Having a capable team that communicates well is invaluable. Talk to your team before the exhibit to establish an overall game plan. Review booth schedules, which products are to be demoed, break schedules, member-specific responsibilities, and the general goals for the event.

Visiting the Venue

If the venue is near your business, visit it in person and learn the layout. If it isn’t proximal to your business, or you cannot make an in-person visit, then look at the venue’s website and the exhibition map to learn. Seeing the venue will help you understand what to expect.

Testing Equipment

If you are going to incorporate virtual reality, augmented reality, digital catalogs, and other technology into your exhibit design, you’ll want to test and retest it to identify any potential problems and come up with backup solutions.

Creating a Backup Plan

You always need a backup plan to address unexpected events, like equipment or technology breaking down. It’s smart to have some paper literature available for your audience if your equipment malfunctions and you cannot execute the exhibit as intended.

Step 3: Exhibiting

Even after pre-planning and preparing for your trade show exhibit, there’s still work that needs to be done during the day of the event. These steps should be executed at least one to two hours before the trade show opens to attendees.

Setting Up Booth

As mentioned earlier, your team needs to practice setting up and tearing down the booth well before this point. You want every team member to know their responsibilities so that your booth is as attention-grabbing, attractive, educative, and entertaining as you intend it to be.

Ensuring Booth Staff Is Prepared

Have a final meeting with your team to ensure everyone’s on the same page, goals are known, the schedule is understood, and everybody is happy and motivated for the event.

Ensuring You Have Enough Giveaway Items & Literature

There’s no doubt that people love giveaways. To avoid disappointing attendees, have plenty of freebies to hand out. If the venue can give you an approximate number of attendees, ensure you have enough paper literature available for that amount plus a little more.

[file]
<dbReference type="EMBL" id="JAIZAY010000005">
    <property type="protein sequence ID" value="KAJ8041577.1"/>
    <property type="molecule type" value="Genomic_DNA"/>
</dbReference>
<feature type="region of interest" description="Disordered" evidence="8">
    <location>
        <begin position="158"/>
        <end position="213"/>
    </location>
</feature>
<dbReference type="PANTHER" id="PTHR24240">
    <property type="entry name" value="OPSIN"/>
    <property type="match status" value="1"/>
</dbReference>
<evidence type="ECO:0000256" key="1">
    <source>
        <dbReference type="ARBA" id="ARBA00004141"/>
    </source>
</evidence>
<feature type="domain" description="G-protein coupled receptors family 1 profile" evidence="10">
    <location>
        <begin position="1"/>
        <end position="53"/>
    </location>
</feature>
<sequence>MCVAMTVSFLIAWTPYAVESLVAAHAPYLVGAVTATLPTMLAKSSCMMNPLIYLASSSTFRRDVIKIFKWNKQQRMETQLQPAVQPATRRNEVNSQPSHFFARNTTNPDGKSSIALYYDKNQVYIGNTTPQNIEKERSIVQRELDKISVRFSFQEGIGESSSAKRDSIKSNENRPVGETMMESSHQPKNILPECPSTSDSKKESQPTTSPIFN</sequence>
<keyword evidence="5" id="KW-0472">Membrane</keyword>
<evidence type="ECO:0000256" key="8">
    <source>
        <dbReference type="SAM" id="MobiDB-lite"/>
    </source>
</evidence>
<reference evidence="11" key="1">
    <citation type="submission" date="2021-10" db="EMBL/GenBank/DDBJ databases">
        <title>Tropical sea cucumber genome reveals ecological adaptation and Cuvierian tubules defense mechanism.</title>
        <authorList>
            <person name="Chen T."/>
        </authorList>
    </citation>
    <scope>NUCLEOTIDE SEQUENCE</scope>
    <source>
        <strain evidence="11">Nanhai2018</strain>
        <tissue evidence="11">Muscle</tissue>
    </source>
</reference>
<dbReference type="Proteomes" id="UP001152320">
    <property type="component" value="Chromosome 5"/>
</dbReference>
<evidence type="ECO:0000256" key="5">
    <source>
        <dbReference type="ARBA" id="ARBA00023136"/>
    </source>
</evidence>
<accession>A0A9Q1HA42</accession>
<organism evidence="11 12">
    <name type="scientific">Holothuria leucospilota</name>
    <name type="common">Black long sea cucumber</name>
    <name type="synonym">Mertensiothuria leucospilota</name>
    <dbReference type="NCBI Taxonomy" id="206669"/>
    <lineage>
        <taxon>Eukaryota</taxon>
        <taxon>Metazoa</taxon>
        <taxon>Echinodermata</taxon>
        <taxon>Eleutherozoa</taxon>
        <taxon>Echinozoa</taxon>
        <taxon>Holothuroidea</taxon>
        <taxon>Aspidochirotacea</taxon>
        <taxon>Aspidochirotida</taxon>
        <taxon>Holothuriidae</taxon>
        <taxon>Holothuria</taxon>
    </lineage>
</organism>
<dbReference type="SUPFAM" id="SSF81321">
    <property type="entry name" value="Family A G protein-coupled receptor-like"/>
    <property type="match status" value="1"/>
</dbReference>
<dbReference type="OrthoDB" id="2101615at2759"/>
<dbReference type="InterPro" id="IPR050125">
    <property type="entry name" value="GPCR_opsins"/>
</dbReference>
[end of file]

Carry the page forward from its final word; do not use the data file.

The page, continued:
Having Contact Information Available at the Booth

Have an easily visible spot in your booth to display your contact information. Whether you put it on your banner or have it in your literature, you want to ensure attendees can access it because this is effective for new lead generation.

Step 4: After the Exhibit

Digital Smartphone Apps

Even after the trade show, your work isn’t over. Some of the tasks you’ll need to do include:

Ensuring Safe & Proper Teardown

Your logistics manager should oversee the teardown process and ensure your booth and other elements are packed away safely and ready for transportation. 

During the teardown process, focus on safety first and then continue to optimize the process to improve efficiency for future shows. Small procedural details can make a big difference over time, like ensuring you pack your gear in the reverse order you unpacked it.

Meeting With the Team Again

After the event, sit down with your team to discuss the trade show. Ask for any feedback your team may have received from exhibit attendees, whether or not the booth operated as intended without issues, and their opinions about whether they believe the show was a success.

Contacting Potential Leads

Follow up with leads by sending personalized emails to them a few days after the show. You don’t want to wait too long because they might forget they interacted with your booth. In the email, remind them of the services or products they were interested in, and end it with a non-aggressive call-to-action (CTA), like requesting a free quote or consultation.

Analyzing Statistics From the Show

Here’s the part where you utilize the list of objectives that you developed in Step 1. Look at the data from the show, compare them with your objectives, and see if your company met, failed to meet, or exceeded these goals. And use these statistics to refine your presentation process so subsequent shows operate with more fluency and success.

Are You a First-Time Exhibitor? Contact GraphiColor Today for Trade Show Planning Assistance!

If you have questions about trade show planning or experiencing hiccups during the process, reach out to our experts at GraphiColor.

Founded in 1984, we’re an award-winning graphic design company specializing in custom trade show displays. We can design and build custom displays for purchase and rental and even provide trade show management assistance. Our goal is to help trade show exhibitors like you achieve success with less stress and mistakes.  

Schedule a consultation today, and let us know how we can help you.